Crazy is doing the same thing repeatedly and expecting different results. Every time there is a mass shooting — and what kind of country is this where this sentence rolls easily off the page and reader’s back because such shootings are ridiculously commonplace — we start talking about people with mental health challenges. As a practical matter, we can be but so concerned because all we ever do is talk. No proposals materialize: not in response to the mass killings or in response to the many times that someone who has mental health challenges ends up dead after an encounter with law enforcement (see, e.g. the cases of Natasha McKenna and Michelle Cusseaux).
This cycle of dismissing mass shooting episodes as the work of people with mental illness is both dangerous and wrong. It’s wrong because even as we dig further into a particular shooter’s background and discover that they did not have mental health challenges AND that there were motivations for the shootings, we don’t go back and correct the narrative. Neither do we dig deeper to find that typically, the perpetrators of these crimes are disaffected white males who feel wronged by a particular group of people (Elliot Roger blamed women who were not interested in him socially, Dylann Roof professed to want to start a race war), and therein lies the danger: we repeat this syndrome where we act as if the tragedy resulted from the “one off,” action of someone with mental health concerns, and in so doing, we absolve ourselves of the responsibility to make guns less available, generally, and to challenge the dangerous and problematic notions of masculinity that often underlie mass shootings.
So, let’s change the narrative. Let’s stop repeatedly going to a place of assuming some psychosis on the part of the shooter. I spent a lot of time in a psychiatric facility when I was growing up: my dad worked there, my mom volunteered there twice a week, and when I was not in school, that’s where I spent my Tuesday and Wednesday afternoons alongside my mom. There was one building that housed the “criminally insane.” John Hinckley lived there for years. But, there were many other buildings. Translation: the proportion of people with mental health issues who act out violently is a lot lower than we are led to conclude every time a mass shooting happens, and this baseless speculation about the shooter’s mental health begins anew. We stigmatize without basis a bunch of folks who are already the subject of too much of it. We must BE better. We must DO better. That means that if our mental health system needs improving — which it surely does — we need to do more than talk about it every time a mass casualty event happens, then let drop as it drops from the front pages of our newspapers or the lead stories on our favorite on-line reads. It also means that we have to do far more about the masculinity culture, and about the guns — have you noticed how many mass shooters have posted or taken pics of themselves with their guns beforehand. Not at a shooting range — as friends of mine have been known to do — but out in public somewhere or in their homes or in places that bespeak some kind of dangerous preoccupation.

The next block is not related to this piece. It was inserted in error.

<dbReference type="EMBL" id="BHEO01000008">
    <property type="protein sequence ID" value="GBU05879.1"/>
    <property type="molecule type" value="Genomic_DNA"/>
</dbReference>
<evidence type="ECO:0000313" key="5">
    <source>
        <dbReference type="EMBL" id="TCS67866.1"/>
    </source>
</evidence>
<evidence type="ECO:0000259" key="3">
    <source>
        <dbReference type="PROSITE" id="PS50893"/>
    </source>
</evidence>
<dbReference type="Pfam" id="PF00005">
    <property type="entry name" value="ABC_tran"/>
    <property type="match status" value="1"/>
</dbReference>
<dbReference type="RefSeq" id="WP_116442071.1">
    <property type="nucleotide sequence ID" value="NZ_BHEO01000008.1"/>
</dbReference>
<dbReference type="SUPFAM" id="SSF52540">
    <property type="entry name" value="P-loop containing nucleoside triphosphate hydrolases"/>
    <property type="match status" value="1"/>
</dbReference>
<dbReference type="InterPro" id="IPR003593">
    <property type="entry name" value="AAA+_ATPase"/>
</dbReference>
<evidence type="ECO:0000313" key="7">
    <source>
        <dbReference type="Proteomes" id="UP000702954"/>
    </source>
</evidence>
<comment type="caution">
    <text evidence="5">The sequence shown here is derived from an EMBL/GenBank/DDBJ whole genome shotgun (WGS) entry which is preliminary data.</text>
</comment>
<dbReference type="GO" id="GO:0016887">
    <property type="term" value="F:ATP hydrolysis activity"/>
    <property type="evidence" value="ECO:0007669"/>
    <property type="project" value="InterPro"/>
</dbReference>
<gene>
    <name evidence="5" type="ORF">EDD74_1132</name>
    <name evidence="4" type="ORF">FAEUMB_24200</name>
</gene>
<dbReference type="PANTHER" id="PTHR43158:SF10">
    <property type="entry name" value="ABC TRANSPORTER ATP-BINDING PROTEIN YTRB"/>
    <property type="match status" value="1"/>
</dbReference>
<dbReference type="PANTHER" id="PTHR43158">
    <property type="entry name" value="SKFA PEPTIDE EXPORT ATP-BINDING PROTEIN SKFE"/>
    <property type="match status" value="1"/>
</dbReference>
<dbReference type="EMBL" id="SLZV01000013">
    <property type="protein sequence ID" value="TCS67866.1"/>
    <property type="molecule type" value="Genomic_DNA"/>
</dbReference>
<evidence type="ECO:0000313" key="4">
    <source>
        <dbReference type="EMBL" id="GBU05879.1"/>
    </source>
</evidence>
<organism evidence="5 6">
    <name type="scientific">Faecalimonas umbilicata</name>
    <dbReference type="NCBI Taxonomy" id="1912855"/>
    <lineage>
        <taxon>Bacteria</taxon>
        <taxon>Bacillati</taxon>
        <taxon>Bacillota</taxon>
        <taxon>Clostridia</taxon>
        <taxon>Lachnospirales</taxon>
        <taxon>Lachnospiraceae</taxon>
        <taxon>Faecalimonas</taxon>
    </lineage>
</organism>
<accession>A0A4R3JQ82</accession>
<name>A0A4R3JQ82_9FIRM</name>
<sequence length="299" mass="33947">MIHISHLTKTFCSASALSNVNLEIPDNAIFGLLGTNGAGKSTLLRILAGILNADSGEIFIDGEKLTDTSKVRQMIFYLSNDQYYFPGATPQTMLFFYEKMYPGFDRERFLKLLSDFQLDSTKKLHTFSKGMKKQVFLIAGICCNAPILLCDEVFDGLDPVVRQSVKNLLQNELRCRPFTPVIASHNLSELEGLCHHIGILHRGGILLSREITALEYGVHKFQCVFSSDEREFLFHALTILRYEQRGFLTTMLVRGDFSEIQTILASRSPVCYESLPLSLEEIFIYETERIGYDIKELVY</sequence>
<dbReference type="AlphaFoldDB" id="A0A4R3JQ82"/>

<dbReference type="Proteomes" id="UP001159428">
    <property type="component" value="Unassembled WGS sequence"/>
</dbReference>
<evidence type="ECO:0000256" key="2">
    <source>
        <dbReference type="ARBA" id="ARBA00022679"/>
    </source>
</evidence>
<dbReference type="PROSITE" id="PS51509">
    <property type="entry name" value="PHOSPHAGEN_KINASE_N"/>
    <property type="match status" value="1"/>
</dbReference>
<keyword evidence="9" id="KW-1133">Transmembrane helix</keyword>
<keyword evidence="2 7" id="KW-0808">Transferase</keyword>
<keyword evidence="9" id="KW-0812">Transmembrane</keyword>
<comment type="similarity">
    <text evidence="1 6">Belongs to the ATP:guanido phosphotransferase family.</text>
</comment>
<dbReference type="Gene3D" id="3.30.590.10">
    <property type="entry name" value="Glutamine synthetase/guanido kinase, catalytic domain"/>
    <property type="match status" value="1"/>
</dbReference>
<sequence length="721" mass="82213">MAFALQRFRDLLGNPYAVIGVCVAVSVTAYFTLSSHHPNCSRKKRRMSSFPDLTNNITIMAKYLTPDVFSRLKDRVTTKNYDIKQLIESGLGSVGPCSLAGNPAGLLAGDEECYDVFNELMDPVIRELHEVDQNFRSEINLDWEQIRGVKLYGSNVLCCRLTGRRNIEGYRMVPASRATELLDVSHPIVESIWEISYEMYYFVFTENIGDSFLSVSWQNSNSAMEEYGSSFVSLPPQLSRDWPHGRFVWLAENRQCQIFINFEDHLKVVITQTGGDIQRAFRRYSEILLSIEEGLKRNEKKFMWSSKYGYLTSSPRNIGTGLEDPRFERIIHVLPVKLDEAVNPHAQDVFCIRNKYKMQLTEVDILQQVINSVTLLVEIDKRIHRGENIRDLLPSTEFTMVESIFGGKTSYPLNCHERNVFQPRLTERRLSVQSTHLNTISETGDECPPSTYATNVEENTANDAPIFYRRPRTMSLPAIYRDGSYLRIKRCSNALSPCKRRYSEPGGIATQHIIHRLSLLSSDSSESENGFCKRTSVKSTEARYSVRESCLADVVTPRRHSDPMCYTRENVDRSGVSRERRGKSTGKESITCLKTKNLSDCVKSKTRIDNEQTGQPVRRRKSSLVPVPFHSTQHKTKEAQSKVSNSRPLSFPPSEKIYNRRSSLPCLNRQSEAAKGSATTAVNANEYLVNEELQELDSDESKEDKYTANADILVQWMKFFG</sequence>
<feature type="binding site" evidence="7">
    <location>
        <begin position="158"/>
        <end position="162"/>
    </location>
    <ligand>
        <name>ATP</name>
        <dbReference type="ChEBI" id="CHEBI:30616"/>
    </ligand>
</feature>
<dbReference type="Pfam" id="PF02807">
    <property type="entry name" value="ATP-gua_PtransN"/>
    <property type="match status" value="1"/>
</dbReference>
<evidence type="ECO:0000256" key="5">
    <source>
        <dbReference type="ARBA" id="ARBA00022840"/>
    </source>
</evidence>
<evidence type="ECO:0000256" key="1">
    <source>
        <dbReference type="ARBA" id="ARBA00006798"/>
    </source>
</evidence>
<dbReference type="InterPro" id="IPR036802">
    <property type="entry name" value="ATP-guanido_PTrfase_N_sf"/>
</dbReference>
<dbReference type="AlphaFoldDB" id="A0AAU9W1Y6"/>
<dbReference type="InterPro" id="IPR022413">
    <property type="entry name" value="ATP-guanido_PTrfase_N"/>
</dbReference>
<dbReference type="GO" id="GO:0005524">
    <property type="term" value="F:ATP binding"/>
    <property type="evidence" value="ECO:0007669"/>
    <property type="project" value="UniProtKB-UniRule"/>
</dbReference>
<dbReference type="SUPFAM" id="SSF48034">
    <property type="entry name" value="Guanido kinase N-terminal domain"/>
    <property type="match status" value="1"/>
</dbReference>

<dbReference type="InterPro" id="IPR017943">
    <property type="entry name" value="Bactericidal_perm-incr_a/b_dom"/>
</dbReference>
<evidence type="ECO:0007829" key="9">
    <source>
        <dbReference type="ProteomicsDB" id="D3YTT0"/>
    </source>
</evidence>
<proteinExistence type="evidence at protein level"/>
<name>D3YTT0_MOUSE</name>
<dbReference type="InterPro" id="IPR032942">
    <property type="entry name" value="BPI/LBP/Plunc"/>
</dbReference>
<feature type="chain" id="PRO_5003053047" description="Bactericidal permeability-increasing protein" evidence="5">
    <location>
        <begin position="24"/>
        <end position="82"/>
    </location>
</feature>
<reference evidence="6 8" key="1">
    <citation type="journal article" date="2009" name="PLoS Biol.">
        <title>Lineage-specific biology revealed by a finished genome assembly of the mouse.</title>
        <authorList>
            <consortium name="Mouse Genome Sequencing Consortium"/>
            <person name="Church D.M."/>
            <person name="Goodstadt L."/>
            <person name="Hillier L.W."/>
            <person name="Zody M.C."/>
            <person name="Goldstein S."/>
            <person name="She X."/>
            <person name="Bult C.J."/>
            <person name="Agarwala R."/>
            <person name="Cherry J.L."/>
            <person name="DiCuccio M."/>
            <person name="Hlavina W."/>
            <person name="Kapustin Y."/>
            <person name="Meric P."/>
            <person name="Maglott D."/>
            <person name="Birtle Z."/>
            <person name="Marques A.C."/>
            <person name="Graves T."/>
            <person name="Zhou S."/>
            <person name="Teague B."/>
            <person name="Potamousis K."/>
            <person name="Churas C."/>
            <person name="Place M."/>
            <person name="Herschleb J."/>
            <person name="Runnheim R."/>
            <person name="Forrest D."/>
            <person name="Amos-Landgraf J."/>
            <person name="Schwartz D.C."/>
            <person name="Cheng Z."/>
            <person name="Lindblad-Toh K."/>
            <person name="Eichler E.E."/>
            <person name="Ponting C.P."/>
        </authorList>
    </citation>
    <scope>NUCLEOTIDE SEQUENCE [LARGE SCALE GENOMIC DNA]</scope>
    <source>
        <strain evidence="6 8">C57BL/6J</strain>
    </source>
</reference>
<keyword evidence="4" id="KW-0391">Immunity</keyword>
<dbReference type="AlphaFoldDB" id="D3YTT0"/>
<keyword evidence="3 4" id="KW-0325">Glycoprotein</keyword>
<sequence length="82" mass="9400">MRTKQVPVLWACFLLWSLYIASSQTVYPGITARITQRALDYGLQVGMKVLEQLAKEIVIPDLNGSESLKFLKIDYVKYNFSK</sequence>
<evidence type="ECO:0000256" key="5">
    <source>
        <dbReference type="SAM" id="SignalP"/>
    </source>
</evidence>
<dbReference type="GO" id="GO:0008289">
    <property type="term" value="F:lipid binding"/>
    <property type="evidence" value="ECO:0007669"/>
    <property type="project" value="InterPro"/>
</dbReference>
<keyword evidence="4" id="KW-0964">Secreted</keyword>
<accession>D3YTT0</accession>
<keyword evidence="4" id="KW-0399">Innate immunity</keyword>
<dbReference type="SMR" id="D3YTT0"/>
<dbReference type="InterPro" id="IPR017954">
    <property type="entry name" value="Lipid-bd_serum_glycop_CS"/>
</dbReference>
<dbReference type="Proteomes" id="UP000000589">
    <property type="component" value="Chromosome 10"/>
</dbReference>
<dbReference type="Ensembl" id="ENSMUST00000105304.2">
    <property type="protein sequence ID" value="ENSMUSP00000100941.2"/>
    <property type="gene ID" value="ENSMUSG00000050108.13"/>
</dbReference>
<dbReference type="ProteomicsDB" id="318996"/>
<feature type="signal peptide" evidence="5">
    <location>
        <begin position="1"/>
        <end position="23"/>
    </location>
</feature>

When these events happen, and there is no response — beyond acknowledging that they have happened again— we subscribe to the doctrine of acceptable loss. Meaning it’s not a question of whether such tragedies will happen again, but when they will. Given the proliferation of guns and the zero percent likelihood that anything our government could or would be willing to do would begin with retrieving guns that people already had — unless they were in illegal possession, e.g. a domestic violence abuser who a court had determined should surrender his/her firearms — we must acknowledge that this tragedy will happen again. But, if we can pursue strategies that would make this less likely to happen or make it more likely that interventions could be pursued before they did, I don’t see how we can’t opt for that. Seriously. More doing nothing means waiting for another tragedy. Are you ok with that outcome? Because I know I’m not.